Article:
Though the arms deal only enabled South Korea to replenish an undefined amount of 155mm artillery shells to the US under the condition that the latter remains the “end user,” Seoul’s Defense Ministry clarified.
Despite vowing to support Kyiv with non-lethal assistance solely, the agreement somehow makes Seoul indirectly provides military aid through Washington. A Saturday report, however, stressed South Korea’s firm commitment to its policy against lethal assistance to Ukraine.
Meanwhile, North Korea’s aid to Russia is not as subtle as the South’s having to offer to transport artillery to Moscow. The news on the arms sale between Pyongyang and the Kremlin did not surprise some observers, noting how a security treaty bonds both nations. Not to mention the compatibility of the former’s military hardware with the latter. This would only make sense, considering Russia could easily trade its technology and fuel to North Korea, which would boost its missile and nuclear programs—a win-win for both sides.
China Boasted Long-endurance UAV at Zhuhai Air Show
Last week, China’s indigenous long-endurance unmanned aircraft vehicle (UAV), Wing Loong-3, took the spotlight at the Zhuhai Air Show.
According to reports, the UAV can execute “extreme missions, including anti-submarine warfare (ASW), ground strike, maritime strike, and search and rescue in a single sortie.”
Manufactured by the Chinese aircraft manufacturing association Chengdu Aircraft Industry Group, Wing Loong-3 is a successor of the renowned Wing Loong 1 and 2, which broadly resembled the American-made MQ-9A/B UAVs.
It has an impressive flight range of up to 10,000 kilometers that can last up to 40 hours, powered by a turboprop engine in the tail with a pusher propeller and a five-blade propeller. In addition, South China Morning Post declared that the range of the Wing Loong-3 was “intercontinental” and could be loaded with air-to-air missiles and hit air targets such as drones, helicopters, and other aircraft.
The promotional video above shows the computer-generated version of the UAV zooming over the sea and dropping what looks like mini sonobuoys that can detect submarines. Information gathered will then be transmitted from Wing Loong-3 to its designated command center, usually a surface vessel. While the video successfully highlighted the promising feature of the latest Chinese UAV, some might perceive this as a promotional clip for an upcoming simulation game because it’s too good to be true.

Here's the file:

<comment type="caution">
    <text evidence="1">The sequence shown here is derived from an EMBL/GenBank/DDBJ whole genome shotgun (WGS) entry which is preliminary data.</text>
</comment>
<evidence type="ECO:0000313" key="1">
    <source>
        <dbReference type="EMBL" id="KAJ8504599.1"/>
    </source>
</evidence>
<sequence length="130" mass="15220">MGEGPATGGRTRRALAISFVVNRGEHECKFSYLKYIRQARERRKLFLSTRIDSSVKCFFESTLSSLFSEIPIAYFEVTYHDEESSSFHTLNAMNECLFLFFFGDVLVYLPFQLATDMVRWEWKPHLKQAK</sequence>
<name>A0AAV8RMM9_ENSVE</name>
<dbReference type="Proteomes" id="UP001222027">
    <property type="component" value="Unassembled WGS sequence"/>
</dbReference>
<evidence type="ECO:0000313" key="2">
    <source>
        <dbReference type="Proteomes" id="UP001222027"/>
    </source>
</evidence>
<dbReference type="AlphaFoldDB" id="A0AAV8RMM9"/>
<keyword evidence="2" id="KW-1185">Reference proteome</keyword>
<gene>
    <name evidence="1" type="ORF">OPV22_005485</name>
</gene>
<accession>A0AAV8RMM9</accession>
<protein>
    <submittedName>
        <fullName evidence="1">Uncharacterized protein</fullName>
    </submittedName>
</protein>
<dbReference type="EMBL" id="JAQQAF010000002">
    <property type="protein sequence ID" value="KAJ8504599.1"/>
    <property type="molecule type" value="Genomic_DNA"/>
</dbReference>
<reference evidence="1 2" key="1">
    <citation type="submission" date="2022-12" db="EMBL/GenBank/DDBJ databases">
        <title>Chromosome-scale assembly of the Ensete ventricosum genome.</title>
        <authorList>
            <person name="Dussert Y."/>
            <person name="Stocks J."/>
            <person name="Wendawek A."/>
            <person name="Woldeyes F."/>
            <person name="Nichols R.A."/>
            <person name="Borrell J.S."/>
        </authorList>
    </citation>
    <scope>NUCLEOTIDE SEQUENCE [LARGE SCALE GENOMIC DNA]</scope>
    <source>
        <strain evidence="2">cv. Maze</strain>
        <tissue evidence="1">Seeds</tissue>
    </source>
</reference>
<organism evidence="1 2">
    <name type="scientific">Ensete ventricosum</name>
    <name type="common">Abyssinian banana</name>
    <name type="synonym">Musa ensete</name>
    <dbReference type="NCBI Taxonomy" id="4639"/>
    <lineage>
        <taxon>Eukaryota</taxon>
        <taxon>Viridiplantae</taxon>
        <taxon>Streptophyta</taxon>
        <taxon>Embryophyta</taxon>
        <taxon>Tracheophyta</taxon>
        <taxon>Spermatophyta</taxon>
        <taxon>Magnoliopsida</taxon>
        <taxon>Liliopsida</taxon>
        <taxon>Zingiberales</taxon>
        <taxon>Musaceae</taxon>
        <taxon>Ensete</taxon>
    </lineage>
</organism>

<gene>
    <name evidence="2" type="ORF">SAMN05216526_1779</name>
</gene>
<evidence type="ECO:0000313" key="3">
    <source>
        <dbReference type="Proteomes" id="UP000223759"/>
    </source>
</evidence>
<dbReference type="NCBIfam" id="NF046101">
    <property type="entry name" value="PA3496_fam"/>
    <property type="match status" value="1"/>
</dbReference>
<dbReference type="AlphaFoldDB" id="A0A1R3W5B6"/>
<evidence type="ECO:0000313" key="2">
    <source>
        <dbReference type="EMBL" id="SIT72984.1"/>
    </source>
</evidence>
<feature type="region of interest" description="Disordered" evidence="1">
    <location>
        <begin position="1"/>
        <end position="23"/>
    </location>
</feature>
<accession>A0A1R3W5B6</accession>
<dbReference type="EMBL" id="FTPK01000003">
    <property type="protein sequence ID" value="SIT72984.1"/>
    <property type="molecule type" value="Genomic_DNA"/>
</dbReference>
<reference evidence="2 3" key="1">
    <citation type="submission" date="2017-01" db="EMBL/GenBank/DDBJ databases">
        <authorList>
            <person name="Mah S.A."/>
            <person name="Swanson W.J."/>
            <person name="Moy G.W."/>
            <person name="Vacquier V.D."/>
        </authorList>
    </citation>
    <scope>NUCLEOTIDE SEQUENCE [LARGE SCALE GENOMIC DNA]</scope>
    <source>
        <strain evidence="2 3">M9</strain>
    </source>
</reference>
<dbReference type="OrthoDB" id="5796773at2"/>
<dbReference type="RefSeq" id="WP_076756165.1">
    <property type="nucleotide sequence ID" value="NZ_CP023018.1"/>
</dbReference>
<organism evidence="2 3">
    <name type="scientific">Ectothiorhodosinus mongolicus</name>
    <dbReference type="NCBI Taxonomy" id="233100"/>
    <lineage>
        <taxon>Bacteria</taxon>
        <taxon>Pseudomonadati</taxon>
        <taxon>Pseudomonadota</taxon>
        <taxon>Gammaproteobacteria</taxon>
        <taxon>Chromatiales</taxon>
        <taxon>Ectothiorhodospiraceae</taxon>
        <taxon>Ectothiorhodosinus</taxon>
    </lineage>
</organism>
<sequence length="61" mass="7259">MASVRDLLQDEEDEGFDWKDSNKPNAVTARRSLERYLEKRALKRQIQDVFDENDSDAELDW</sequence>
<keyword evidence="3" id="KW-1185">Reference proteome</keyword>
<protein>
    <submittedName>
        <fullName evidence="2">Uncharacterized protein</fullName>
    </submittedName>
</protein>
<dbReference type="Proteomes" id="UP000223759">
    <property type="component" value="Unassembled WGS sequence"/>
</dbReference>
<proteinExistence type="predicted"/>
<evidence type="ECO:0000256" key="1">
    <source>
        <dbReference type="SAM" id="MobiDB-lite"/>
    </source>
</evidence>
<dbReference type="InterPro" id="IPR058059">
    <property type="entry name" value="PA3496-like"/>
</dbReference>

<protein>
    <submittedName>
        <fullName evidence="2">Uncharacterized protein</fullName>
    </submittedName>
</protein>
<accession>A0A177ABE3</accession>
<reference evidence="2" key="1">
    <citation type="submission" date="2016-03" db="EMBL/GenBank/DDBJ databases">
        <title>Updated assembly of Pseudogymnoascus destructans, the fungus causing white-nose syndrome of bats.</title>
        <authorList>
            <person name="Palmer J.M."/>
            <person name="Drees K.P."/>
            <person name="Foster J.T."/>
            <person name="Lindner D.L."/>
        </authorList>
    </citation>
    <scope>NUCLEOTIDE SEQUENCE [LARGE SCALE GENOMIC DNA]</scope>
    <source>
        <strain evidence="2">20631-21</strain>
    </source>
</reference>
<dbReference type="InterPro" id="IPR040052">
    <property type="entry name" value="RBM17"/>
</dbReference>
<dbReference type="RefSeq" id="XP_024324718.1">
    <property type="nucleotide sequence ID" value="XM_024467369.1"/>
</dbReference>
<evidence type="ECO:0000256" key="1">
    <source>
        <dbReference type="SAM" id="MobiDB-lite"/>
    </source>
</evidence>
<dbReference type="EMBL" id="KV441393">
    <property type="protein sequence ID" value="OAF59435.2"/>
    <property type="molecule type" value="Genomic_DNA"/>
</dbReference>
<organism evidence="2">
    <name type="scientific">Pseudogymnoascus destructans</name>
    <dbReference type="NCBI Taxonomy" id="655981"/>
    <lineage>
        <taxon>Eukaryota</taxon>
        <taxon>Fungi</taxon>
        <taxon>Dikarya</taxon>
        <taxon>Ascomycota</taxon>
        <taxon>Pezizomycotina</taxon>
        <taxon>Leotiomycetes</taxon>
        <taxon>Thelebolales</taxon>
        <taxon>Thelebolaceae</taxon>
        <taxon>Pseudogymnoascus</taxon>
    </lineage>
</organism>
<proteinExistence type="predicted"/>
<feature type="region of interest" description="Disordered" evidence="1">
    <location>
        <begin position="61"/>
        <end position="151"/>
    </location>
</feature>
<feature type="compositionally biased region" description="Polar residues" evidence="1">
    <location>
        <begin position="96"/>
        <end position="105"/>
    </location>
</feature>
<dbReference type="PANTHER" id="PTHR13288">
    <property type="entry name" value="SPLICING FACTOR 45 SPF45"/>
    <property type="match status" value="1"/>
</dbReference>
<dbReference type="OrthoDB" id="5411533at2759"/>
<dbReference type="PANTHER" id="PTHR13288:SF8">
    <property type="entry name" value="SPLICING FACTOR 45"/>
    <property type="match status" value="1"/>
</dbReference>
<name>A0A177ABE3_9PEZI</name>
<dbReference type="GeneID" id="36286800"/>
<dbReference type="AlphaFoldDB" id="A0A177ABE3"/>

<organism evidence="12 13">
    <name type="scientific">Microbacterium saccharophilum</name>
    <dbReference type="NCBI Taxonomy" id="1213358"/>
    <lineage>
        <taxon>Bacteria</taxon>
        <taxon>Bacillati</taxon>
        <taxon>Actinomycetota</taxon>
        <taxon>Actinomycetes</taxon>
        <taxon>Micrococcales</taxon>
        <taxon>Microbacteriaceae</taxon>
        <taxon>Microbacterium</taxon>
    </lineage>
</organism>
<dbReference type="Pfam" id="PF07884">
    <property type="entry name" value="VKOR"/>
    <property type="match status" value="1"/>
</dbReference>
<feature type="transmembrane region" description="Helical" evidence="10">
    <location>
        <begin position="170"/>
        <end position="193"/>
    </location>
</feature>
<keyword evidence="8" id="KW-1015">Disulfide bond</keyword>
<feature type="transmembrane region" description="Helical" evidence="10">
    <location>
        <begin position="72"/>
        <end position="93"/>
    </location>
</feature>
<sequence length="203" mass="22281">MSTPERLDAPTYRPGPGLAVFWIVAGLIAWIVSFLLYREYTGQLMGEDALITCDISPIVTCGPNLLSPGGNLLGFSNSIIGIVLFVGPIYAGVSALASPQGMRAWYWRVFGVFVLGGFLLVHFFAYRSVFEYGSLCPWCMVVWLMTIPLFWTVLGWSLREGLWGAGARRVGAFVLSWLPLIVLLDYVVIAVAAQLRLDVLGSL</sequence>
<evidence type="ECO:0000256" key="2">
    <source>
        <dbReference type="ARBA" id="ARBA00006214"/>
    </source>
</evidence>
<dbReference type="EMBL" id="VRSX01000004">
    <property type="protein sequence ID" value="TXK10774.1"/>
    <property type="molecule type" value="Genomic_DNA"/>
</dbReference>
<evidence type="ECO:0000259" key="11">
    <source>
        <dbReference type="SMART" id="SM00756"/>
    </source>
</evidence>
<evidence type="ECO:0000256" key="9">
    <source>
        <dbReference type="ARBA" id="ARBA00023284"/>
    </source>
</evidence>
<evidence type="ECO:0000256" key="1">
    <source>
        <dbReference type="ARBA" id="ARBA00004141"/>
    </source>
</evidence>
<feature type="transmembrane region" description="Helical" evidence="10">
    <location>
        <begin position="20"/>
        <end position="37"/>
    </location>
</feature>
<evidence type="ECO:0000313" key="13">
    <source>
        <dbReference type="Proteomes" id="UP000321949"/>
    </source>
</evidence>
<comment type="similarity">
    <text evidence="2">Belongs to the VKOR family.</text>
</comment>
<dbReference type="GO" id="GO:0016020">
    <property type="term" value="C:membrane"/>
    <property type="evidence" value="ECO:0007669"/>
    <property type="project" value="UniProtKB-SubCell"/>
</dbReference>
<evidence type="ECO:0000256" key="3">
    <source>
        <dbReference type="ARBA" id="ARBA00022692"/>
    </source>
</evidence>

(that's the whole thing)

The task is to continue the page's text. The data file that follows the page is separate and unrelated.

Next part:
Aside from air-to-air attacks, the UAV can conduct air-to-ground and surface-to-air missile attacks and serve as a suicide drone/loitering munition and a guide to rockets. Moreover, Wing Loong-3 can also drop inflatable rafts to rescue friendlies in the middle of the ocean.
Since it is yet to be operational, the sophisticated features of the Wing Loong-3 remain far-fetched for skeptics compared to the revered, tested-and-proven GA MQ-9A/B.
Renewal Challenges at US Army’s Pohakuloa Training Site
Stars and Stripes reported Sunday the growing concerns of activists over the US Army’s Pohakuloa Training Area (PTA) in Hawaii Island, which sits atop a high plateau identified as “one of the rarest ecosystems in the world” and stretches up to 132,000 acres. Leased by the state to the military in the mid-1960s for just one dollar, the now-65-year-old is set to expire in 2029, and despite facing tons of lawsuits throughout the years due to management-related issues of the extensive area, the Army is looking forward to renewing the lease and keep the training site.
As part of the renewal process, the Army submitted the required environmental draft earlier this year detailing the service branch’s future utilization plans of the valuable area and has since awaited feedback. However, state lawmakers and agencies have responded quite negatively to the draft, “accusing the Army of data gap regarding the effects of its activities”—particularly on the safety of endangered species living in the area and cleanup plans, among many others. A state senator has also noted that while they understand the national security interest in the island, the quality of living is also something to be greatly considered, especially since military training can negatively impact land, air, and water quality. Not to mention the improper land settlement, which they believed to have been “taken without consent or proper compensation.”